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I am having some issues getting my head round Unit Testing in CakePHP, in particular when testing database insert/updates. Let's say I have a model that something like this:

class User {
  var $name = 'User';

  function updatePassword($data) {
    return $this->updateAll($data);
  }
}

class UserTestCase {
  function testUpdatePassword() {
    $tmpData = array(
      'User' => array(
         'password' => sha1(uniqid('', true)) //dummy pass
    );

    $result = $this->User->updatePassword($tmpData);

    $this->assertTrue($result);
  }
}

The problem I have is that in my test case:

  • I have to provide dummy data that would normally be retrieved from forms
  • The format of the dummy data does not take into account the fact that the actual form data might be incorrect
  • I am only testing whether or not the update succeeds: it seems like a lot of effort to create all the dummy data to test this

This example might seem a bit contrived (I could do an update in the controller without having created an extra model method for example) but the main point is that, when testing update/inserts, the data is dummy data and data retrieved from forms might differ and the benefits don't seem to outweigh the costs.

Your approaches to TDD and unit testing are appreciated and an idea of what kind of coverage you generally try to give to cases would be nice.

Cheers

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I would recommend you to read a book about this topic, like this one: leanpub.com/cakephpunittesting –  rrd Apr 13 '13 at 12:24

3 Answers 3

up vote 8 down vote accepted

Someone once said that unit tests should tell a story. This approach can help you to write tests that make sense in terms of the application you're coding. Write descriptive names for each test method like:

function testUpdatingInsecurePasswordShouldFail() {
    $data = array('User' => array(
        'password' => 'password'
    ));
    $result = $this->User->updatePassword($data);
    $this->assertFalse($result);

    $data = array('User' => array(
        'password' => ''
    ));
    $result = $this->User->updatePassword($data);
    $this->assertFalse($result);
}

Having told the "story" of the insecure passwords, you can then write the model code so the new test passes. Another example:

function testUpdatingStrongPasswordShouldSucceed() {
    $data = array('User' => array(
        // forget about hashing for the moment
        'password' => 'battery hoarse collect maple'
    ));
    $this->User->updatePassword($data);
    $result = $this->User->find('count', array(
        'conditions' => array(
            // making some assumptions about the test data here
            'User.username' => 'test_user1',
            'User.password' => 'battery hoarse collect maple',
        ),
    );
    $this->assertEqual($result, 1);
}

Notice we're doing a bit more work to verify the update worked correctly. When the testing framework starts picking up bugs and regressions you will be glad you made the extra effort.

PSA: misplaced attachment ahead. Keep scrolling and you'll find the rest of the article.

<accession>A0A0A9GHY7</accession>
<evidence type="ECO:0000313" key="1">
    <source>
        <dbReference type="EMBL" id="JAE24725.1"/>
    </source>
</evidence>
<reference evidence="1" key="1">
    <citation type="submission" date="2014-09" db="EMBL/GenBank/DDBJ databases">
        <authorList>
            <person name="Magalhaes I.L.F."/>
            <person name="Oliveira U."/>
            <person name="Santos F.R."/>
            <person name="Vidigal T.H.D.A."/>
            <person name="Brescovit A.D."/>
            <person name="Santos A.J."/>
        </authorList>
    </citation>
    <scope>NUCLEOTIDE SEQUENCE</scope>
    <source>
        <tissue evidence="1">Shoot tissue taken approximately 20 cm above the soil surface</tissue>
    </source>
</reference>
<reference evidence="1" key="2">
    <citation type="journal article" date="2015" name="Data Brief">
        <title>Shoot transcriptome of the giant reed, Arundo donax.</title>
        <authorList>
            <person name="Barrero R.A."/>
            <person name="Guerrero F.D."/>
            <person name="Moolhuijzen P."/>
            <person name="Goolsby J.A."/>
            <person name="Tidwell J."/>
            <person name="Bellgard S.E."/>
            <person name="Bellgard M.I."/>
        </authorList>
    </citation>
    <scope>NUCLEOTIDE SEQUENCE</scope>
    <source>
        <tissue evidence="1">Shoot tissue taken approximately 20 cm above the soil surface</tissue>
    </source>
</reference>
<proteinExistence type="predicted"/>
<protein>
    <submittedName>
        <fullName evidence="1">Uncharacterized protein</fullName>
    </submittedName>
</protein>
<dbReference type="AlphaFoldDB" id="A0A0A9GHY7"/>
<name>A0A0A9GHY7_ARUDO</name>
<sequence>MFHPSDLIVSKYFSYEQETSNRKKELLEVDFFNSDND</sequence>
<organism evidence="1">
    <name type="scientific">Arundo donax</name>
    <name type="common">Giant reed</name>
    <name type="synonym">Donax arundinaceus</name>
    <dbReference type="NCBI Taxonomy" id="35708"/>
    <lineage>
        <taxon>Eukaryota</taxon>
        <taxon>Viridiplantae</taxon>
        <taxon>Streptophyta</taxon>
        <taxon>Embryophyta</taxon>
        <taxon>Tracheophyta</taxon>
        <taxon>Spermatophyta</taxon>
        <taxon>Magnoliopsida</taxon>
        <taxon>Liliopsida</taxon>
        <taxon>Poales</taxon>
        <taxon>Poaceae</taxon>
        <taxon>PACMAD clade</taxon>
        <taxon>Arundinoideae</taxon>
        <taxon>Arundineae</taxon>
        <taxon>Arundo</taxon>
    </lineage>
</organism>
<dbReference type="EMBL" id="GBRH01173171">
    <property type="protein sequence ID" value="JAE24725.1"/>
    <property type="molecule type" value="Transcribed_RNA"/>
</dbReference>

One side advantage of good descriptive test names is that now we can use the cake test --testdox option to output the results in understandable English:

[x] Updating insecure password should fail
[x] Updating strong password should succeed
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Benefits of TDD for me (once you fully get your head wrapped around it):

  1. I can debug my code without a browser
  2. If my code is dependent on various parts of my code and I (or someone else) make a change that accidentally breaks something that I had tested earlier successfully, my automated unit tests will immediately catch that
  3. (Personal) It changes my thinking about input - rather than inputting data manually into a text field, I find myself starting to think about input that might be coming from a script rather than a browser - really makes me focus on sanitizing input more
  4. Automated testing - once the system is complete, I can run all of my tests and have them execute in a matter of seconds to ensure everything is working, rather than trying to run through an entire system manually, which could take a number of hours, depending on the complexity.
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ddawber,

you are mentioning three points:

1.

I have to provide dummy data that would normally be retrieved from forms

You should take a look into CakePHP's fixtures

2.

The format of the dummy data does not take into account the fact that the actual form data might be incorrect

Form data is validated against the model's validation rules, see here.

3.

I am only testing whether or not the update succeeds: it seems like a lot of effort to create all the dummy data to test this

This should then simply be solved by writing a test method (and you pick only relevant cases), taking 1. and 2. into account. Maybe you are interested in the fact, that the CakePHP devs switch from simpletest to phpunit in the 2.0 release, which could help you planning your efforts.

Good journey into CakePHP's testing facility anyway.

Edit0: The forth point on code coverage seems controversial. If you would go for 100% coverage, you would have to write lots of mock objects, just to make sure that a controller's action is actually called when you call it. Writing something like this is imho a task for the developers of the framework, and omitting to write superfluous code of this kind directly hits the code coverage.

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+1 for fixtures –  kaklon Oct 11 '11 at 14:14

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